When you’ve got a basic idea of the business you want to build, then you’re ready to put together a business plan.
You don’t have time to write a 90-page plan. Not when you’re launching your business in 90 days.
So, what should you focus on? Crunching the numbers and getting feedback as quickly as possible from potential customers. Here are five tips to get started:
- Start with the last page first. In most business plans, the finance section comes last. Here’s the problem, if you get to the end of your business plan, only to find the strategy you laid out doesn’t pencil out, you have wasted valuable time. What I recommend is to start with the the financials first. Once you have figured out how to make money and generate free cash flow, the rest of the plan will write itself.
- Use conservative estimates. Most entrepreneurs I know are natural optimists! They need to be in order to overcome the challenges they face each and every day in their business. Yet sometimes an entrepreneur’s optimism can become their achilles heel. Their rose-tinted view of the world prevents them from seeing reality. This is often the case when it comes to projecting income and estimating costs. Don’t base your business plan on best-case scenarios. They rarely happen. Take a tough-love approach to your projections. The long-term survival of your business and your personal bank account depends on it.
- Manage against your plan. Once you’ve crunched the numbers, don’t put them away. Instead, use your model as a tool and everyday reminder of how you need to be running your company. The worst thing you can do is ignore or manipulate the numbers based on a gut feeling. By tracking your company’s performance against your financial model, you will put yourself in the best position possible to identify gaps, make adjustments, and improve where necessary.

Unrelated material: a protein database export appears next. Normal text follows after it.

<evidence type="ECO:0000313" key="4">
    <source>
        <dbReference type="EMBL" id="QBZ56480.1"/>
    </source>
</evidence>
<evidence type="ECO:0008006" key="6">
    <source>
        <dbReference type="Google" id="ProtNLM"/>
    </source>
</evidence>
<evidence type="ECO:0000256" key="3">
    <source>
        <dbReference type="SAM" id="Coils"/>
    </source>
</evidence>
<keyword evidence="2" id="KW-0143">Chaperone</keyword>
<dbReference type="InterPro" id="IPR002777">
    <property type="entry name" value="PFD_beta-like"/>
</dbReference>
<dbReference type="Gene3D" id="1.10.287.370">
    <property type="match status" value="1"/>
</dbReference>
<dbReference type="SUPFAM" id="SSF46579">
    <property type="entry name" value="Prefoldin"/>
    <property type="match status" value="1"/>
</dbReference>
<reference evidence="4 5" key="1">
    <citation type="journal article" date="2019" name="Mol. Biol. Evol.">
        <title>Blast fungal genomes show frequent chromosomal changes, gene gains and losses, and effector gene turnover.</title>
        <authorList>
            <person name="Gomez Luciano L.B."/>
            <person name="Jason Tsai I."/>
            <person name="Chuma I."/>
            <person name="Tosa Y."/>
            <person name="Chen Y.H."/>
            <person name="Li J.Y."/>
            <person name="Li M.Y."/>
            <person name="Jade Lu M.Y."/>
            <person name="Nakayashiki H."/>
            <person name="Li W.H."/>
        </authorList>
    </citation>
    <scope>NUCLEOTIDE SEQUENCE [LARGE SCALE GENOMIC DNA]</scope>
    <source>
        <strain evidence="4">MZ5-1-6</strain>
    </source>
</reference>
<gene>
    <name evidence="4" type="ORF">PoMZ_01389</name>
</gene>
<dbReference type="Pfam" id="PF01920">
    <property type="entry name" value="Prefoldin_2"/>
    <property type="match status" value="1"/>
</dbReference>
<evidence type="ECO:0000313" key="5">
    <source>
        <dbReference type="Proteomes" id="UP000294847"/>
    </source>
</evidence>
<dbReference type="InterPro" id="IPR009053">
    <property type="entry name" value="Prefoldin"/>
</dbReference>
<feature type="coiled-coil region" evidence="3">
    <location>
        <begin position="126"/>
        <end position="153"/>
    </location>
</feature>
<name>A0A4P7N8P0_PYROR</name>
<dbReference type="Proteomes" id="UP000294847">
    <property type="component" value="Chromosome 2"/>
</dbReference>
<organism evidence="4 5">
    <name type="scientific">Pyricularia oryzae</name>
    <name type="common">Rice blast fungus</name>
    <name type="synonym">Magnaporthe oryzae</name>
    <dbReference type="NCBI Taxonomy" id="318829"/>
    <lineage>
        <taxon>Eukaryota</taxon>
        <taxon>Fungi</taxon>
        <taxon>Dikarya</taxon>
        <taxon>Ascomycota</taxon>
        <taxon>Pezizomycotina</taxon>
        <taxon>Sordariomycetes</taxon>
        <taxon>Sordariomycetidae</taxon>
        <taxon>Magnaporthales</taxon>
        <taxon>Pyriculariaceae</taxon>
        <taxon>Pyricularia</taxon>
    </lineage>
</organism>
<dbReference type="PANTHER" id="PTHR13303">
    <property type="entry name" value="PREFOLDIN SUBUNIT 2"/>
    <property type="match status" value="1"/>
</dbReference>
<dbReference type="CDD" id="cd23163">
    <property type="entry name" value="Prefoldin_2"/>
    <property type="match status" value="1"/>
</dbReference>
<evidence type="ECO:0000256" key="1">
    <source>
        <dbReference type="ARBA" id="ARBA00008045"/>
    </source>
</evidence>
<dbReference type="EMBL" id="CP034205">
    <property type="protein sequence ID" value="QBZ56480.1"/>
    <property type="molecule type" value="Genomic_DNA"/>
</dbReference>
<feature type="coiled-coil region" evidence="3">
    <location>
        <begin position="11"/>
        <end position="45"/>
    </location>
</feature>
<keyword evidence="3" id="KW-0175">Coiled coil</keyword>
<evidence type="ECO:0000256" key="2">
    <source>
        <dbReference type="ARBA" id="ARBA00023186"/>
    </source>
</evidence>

- Choose your feedback partners wisely. A mistake I see entrepreneurs making all too often is getting feedback from the wrong people. Sure, you can show your business plan to family and friends. They’ll want to encourage you and support you, which is great for your motivation levels. But don’t take their feedback too seriously. Most people who know you will tell you only what you want to hear. For valuable feedback, you need to get your idea in the hands of potential customers as quickly as possible, then take what you learn to iterate and improve your plan.
- Leave your desk behind. You can’t prepare a solid business alone, sitting in your office chair. You need to get out into the market and talk to people. While you’re working on your business plan, at least half your time should be spent out of the office and in front of potential customers, partners, vendors, etc. This is especially important if you’re entering a new industry where you don’t have experience. Hearing what others think will give you a better perspective.